Justin Greenberg as a sophomore at the outdoor game at Soldier Field in Chicago (photo by Cathy Lachmann/BoB).

Justin Greenberg as a sophomore at the outdoor game at Soldier Field in Chicago (photo by Cathy Lachmann/BoB).

“All the coaches made me feel pretty comfortable right away, they made sure I was playing with confidence – that’s always been a big thing since I’ve gotten here is I’ve got to work on being more confident, being more mentally tough,” Greenberg said. “But I think a big thing was the coaches actually believed in me before I believed in myself. That’s what contributed to me playing that many games is (them) showing they had faith in me and that I was responsible enough to dress in almost every game.”

Greenberg should have been brimming with confidence after playing such a crucial role in Miami’s postseason, but he was unable to work out that summer because of shoulder surgery.

Partly as a result, on a points-per-game basis his sophomore season was his worst in Oxford, as he ended up with a goal and five helpers despite being in the lineup 35 times.

Justin Greenberg as a junior, scoring his lone goal that senior vs. RPI (photo by Cathy Lachmann/BoB).

Justin Greenberg as a junior, scoring his lone goal that season vs. RPI (photo by Cathy Lachmann/BoB).

In his junior season, Greenberg saw more time on the penalty kill – partly due to the loss of key forwards including Austin Czarnik and Riley Barber – and he began to thrive in that role.

He played 32 games and scored just once but tallied a career-best nine assists.

“Greeny’s a huge impact player for us,” Sullivan said. “He’s the guy you want to be in a foxhole with. He’s totally selfless – he’s one of the most selfless human beings I’ve ever met, on or off the ice – he’s willing to sacrifice his body to block shots. He does all of the little things very, very well and I think that’s what makes him a huge impact player for us.”

Greenberg blocked 22 shots – third-best among forwards on the team – and was assessed just one minor penalty as he helped the RedHawks to a 91.0 percent penalty killing percentage.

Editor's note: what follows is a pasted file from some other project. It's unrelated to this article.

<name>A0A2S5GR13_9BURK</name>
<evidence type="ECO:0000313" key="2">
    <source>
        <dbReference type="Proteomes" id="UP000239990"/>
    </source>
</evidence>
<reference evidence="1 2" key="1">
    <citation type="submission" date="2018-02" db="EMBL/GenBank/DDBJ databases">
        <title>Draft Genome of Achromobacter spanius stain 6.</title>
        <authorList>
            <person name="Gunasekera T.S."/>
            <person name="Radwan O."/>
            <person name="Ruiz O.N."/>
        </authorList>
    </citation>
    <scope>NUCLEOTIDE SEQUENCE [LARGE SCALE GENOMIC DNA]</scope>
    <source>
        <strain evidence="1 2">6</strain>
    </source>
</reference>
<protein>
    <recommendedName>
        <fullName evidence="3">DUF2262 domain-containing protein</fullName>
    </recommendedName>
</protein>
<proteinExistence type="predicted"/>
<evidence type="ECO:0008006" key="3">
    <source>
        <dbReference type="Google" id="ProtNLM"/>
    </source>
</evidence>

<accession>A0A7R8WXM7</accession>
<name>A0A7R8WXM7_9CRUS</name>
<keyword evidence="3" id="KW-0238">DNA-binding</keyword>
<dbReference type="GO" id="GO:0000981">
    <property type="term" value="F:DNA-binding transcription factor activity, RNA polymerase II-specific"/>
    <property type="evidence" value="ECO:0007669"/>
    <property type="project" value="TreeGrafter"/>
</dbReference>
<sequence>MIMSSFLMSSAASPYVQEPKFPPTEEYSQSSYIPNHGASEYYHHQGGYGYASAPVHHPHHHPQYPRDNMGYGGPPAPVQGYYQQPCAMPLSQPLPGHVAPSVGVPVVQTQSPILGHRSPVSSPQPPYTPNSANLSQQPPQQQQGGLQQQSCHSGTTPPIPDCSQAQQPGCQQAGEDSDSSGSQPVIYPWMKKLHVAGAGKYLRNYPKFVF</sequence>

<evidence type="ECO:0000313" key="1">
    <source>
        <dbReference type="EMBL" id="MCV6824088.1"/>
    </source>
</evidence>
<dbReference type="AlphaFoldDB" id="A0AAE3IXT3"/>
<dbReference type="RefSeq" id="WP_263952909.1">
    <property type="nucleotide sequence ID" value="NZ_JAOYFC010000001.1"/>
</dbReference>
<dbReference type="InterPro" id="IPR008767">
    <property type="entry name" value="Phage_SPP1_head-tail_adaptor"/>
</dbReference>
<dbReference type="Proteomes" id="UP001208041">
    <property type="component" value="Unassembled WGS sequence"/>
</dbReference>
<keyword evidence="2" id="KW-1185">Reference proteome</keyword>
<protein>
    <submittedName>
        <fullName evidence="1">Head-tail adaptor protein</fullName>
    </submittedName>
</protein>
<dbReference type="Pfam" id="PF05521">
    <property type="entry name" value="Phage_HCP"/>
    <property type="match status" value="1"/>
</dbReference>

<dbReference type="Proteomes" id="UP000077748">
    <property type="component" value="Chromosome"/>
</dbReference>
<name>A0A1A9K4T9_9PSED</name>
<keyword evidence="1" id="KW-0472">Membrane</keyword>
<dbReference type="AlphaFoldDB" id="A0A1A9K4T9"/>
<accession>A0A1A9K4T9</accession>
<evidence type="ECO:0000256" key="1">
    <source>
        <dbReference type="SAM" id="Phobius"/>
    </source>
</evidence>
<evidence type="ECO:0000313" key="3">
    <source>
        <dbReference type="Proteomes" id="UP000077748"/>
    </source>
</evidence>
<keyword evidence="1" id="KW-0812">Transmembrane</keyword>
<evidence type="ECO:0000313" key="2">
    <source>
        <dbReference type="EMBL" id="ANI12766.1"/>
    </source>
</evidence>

“I feel like I’ve found a way to play a lot more minutes being responsible,” Greenberg said. “I know if we have a defensive zone faceoff, the coaches normally put me out there…same with PK, I normally play a lot of penalty kill.”

Justin Greenberg as a senior (photo by Cathy Lachmann/BoB).

Justin Greenberg as a senior (photo by Cathy Lachmann/BoB).

This season, he has improved his win percentage in the faceoff circle to .499 after a slow start on draws. He worked with former assistant and ex-Miami star Derek Edwardson tirelessly, and that effort seems to paying off.

“Every day after practice, you’ll see Kiefer Sherwood, he’s taking one-timers,” Sullivan said. “But what you don’t notice is Justin Greenberg’s out there in the corner taking hundreds and hundreds of draws. He’s one of the hardest-working guys on this team. Everything that he’s been given he’s definitely deserved. He works super, super hard and he’s reaping the benefits of it right now.”

He has a goal and three assists, but unfortunately has missed the last nine games with a lower body injury.

“(Penalty killing forward) was definitely a hole that needed to be filled,” Sullivan said. “He’s a huge, huge befefit to our PK…he does all the little things that people who are not familiar with hockey might not notice, but the little detailed things that he does on the penalty kill and 5 on 5 makes a huge difference. Hopefully we can get him back soon.”

Greenberg is close to returning and could be back this weekend, as he has just four regular season games remaining in a career that has seen him improve dramatically in some of the nuances of the game.

“I’d say I definitely became a more complete hockey player,” Greenberg said. “I should’ve contributed a lot more than I have offensively, I’d say I do have the skill set to do it, but a lot of it was a confidence thing. But I’m glad I’ve found a lot of ways to at least contribute other than scoring since I’ve been here.”

Miami’s penalty killing was 85.0 percent with him in the lineup and 80.0 percent since his injury.

Greenberg is one of several Jewish players to come through the RedHawks’ hockey program in recent years. That list includes standouts Carter Camper and Matt and Nathan Davis.

Joel Greenberg is Jewish and Justin’s mother, Doreen, is Christian, but Justin was allowed to decide whether to go through Bar Mitvah when he was a teenager and both he and his brother chose that route.

“I felt like it was the right thing to do,” Greenberg said.

For his career, Greenberg has logged 121 games, piling up five goals and 23 assists for 28 points.

“He’s not someone that’ll jump out at you on the score sheet, he’s just very sound defensively, he’s always in the right position,” Wingels said. “He’s good at faceoffs, which is a really big thing for us, and we really miss him in the lineup. You can see that third-line center spot is really important, and you can right now with him out it’s something we’re lacking, and we’re looking forward to getting him back in the lineup.”

He has blocked 49 shots, and despite playing a defensive role much of the time, has just 30 penalty minutes.